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I am modelling in Metric mode. I added a torus in Edit mode and it will not allow me set set the Major radius to anything larger than 1 meter. If I type in a value greater than 1m, it just changes back to 1m and clicking the arrows on the size control will not increase it past 1m.

This is probably stupid, but is there some setting that I might have activated to prevent larger sizes? I've double checked that snapping is off, so I'm stumped.

What could I be doing wrong?

Additional info: I have the scale of the metric units set to 0.01 and this seems to be the cause, but why?

Steps to Reproduce:

  1. Create new project
  2. Delete default cube
  3. Set scene to Metric units with scale of 0.01
  4. Add a torus

At this point the Major radius of the torus cannot be made larger than 1 meter.

More information:

If I change to metric units but do not set the scale, then the major radius of the torus is capped at 100m.

If I do not change to metric unit but instead stay with Blender units, then the major radius is capped a 100bu.

This seems to be an arbitrary limit. Is there any reason for this limit?

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I don't have any evidence to bring up, nor I talked to the developers, so just take what I'm saying as my personal opinion build upon usage experience.

Many sliders in Blender have values capped to certain values. Their purpose is to avoid crash in the software caused, for example, by intense computations. A famus example is the 6 step for the Subdivision Surface modifier. Without having that, the casual user can easily click and drag the value and he'll probably get a freezing window that may ruin hour of work.

"Stop steps" can be said be an help to prevent behaviur that users tipically don't want: they are a threshold that is warning you: "before crossing this line, think about twice what you are doing...is that what you really want? are you conscious of the consequences of your actions?".

So why capping the size of an object to 100 units can be helpful?

I would say that all is related to the default scene. While everyone love to delete the default cube, not as many tend to erase the Camera, or if they do, the Add Cam command place one that has one thing in common with the default: the clipping limits.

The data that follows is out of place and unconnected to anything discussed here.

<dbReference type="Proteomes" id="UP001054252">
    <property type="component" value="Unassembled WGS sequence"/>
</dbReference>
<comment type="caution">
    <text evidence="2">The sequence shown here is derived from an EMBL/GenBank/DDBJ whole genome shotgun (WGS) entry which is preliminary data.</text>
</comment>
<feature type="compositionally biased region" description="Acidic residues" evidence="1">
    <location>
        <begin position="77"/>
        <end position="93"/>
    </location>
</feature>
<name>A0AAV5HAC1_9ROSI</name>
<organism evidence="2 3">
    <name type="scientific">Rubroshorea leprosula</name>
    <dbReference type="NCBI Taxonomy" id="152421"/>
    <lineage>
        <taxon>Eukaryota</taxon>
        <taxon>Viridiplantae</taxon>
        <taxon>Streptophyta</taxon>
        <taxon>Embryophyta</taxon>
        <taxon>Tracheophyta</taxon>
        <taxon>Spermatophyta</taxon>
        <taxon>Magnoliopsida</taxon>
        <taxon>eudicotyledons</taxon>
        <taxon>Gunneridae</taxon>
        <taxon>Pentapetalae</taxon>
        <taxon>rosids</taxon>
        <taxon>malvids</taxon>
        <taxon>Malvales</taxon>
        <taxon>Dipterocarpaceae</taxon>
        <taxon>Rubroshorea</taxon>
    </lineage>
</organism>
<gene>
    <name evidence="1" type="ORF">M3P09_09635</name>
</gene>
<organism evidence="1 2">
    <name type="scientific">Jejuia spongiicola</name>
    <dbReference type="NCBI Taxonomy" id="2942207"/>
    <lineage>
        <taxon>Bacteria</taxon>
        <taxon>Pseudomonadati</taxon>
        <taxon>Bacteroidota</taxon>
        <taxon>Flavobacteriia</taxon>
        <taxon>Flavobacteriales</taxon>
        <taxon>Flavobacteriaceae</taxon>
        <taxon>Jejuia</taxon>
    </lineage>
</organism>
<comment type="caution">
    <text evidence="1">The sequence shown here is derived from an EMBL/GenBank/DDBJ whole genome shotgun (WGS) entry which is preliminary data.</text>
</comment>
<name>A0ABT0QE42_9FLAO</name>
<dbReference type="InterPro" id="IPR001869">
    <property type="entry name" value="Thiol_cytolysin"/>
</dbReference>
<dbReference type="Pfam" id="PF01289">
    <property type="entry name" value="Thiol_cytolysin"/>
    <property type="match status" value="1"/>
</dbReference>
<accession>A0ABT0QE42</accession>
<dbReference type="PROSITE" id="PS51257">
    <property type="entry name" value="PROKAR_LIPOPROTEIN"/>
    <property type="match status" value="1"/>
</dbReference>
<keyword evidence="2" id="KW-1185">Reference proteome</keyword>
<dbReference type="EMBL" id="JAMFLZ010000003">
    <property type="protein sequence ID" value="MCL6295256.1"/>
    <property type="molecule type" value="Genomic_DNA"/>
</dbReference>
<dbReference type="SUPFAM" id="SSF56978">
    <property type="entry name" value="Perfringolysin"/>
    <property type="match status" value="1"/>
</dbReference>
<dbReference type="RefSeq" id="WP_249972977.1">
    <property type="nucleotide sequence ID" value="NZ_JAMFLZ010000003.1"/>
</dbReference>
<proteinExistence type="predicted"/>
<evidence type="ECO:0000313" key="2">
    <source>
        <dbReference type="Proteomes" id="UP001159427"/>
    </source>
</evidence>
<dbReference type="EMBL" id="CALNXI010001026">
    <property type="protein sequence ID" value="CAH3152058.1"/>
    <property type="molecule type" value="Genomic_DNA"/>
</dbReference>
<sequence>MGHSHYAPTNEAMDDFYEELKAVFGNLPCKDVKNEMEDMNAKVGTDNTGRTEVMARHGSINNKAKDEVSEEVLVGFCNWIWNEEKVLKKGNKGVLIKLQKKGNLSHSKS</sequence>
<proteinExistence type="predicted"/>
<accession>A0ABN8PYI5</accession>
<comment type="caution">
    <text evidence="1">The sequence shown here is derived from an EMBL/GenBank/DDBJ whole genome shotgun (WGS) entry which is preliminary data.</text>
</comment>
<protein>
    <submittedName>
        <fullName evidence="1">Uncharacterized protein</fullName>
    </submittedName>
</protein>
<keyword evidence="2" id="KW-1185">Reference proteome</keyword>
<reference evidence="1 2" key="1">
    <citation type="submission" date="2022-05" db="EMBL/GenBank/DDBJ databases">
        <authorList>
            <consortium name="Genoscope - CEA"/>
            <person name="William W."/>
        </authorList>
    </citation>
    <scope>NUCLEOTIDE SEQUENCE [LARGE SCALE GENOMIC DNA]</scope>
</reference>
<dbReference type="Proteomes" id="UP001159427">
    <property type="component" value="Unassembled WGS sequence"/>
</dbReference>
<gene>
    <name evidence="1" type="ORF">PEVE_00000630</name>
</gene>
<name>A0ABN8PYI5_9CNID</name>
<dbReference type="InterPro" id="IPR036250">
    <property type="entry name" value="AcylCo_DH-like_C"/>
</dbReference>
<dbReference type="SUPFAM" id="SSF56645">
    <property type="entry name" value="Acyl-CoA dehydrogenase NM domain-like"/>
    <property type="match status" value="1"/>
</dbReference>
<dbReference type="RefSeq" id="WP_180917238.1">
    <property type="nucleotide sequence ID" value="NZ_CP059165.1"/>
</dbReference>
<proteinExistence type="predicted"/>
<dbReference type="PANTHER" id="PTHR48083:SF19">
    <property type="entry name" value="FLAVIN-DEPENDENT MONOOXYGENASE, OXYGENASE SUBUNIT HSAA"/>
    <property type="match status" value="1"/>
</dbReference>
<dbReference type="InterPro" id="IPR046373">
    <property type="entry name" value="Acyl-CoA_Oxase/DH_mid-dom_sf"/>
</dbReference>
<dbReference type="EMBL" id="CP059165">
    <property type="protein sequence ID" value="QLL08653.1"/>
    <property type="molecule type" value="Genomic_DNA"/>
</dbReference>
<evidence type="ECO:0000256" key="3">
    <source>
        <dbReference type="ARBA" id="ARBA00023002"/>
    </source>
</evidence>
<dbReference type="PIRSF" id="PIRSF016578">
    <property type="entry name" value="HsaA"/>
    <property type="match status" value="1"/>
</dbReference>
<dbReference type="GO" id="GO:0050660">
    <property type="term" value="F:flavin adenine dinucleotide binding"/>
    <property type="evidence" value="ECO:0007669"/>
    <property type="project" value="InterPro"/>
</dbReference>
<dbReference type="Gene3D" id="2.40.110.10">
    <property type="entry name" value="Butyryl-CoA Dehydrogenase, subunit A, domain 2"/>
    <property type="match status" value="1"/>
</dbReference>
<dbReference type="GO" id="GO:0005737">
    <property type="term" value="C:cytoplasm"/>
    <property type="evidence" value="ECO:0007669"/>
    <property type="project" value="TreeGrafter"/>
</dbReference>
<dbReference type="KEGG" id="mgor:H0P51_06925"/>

The End Clipping is always set to 100 units, so making objects bigger than that would not ensure that they will be contained in the frustrum, and so visible from the cam. In this sense, placing a "Stop Step" is an help to avoid adding geometry that can't be seen unless you are really sure is that what you want to do.

The "100 Stop Step" infact exist in all the default primitives (Plane, Circle, UV Sphere, Ico SPhere, Cone, Torus, Suzanne...) but only in the Torus object can't be surpassed. My wild guess would be that it's the code has not been update yet (in Blender 2.45 every primitive had the limit).

enter image description here

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  • $\begingroup$ I suspect you are correct. I went into the \blender\2.77\scripts\startup\bl_operators\add_mes h_torus.py file and changed the max value for the property to something other than 100 and it worked just fine. $\endgroup$ – Chris Dunaway Jun 6 '16 at 15:02
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Creating the torus in python doesn't seem to have this limit.
not sure if it's easy to do but you can add this as a custom operator in the toolshelf.

 bpy.ops.mesh.primitive_torus_add(..., major_radius=999999,...) 
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from blender's point of view, units are the same : 1 BU = 1 m = 1 foot = 1 basic unit. There is no conversion if you change unit type. 1=1

But you can change the scale of the scene if you're in metric or imperial. This allows objects to be the size you want, but won't change the objects themselves.
scale base scale 10 scale 0.1

So if you want to create a planet size scene, you'll use a big scale to create big objects.
If you want to create standard objects (a car, a man, ...) you'll use standard scale.
If you want to create very small scene (insects, bacterias, atoms, ...) you'll use a smaller scale.
This only allows objects to have the corresponding dimension but has no meaning in Blender Units because BU has no reality, it's just considering the relative size of your objects.

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  • $\begingroup$ I understand this. I tend to model exclusively in Blender units, but I am creating a mesh to export via .fbx and import into a game. I have to set the scale to 0.01 otherwise the game does not import it properly. But this doesn't answer my question. My question is why is the torus major radius limited? $\endgroup$ – Chris Dunaway Jun 3 '16 at 18:22

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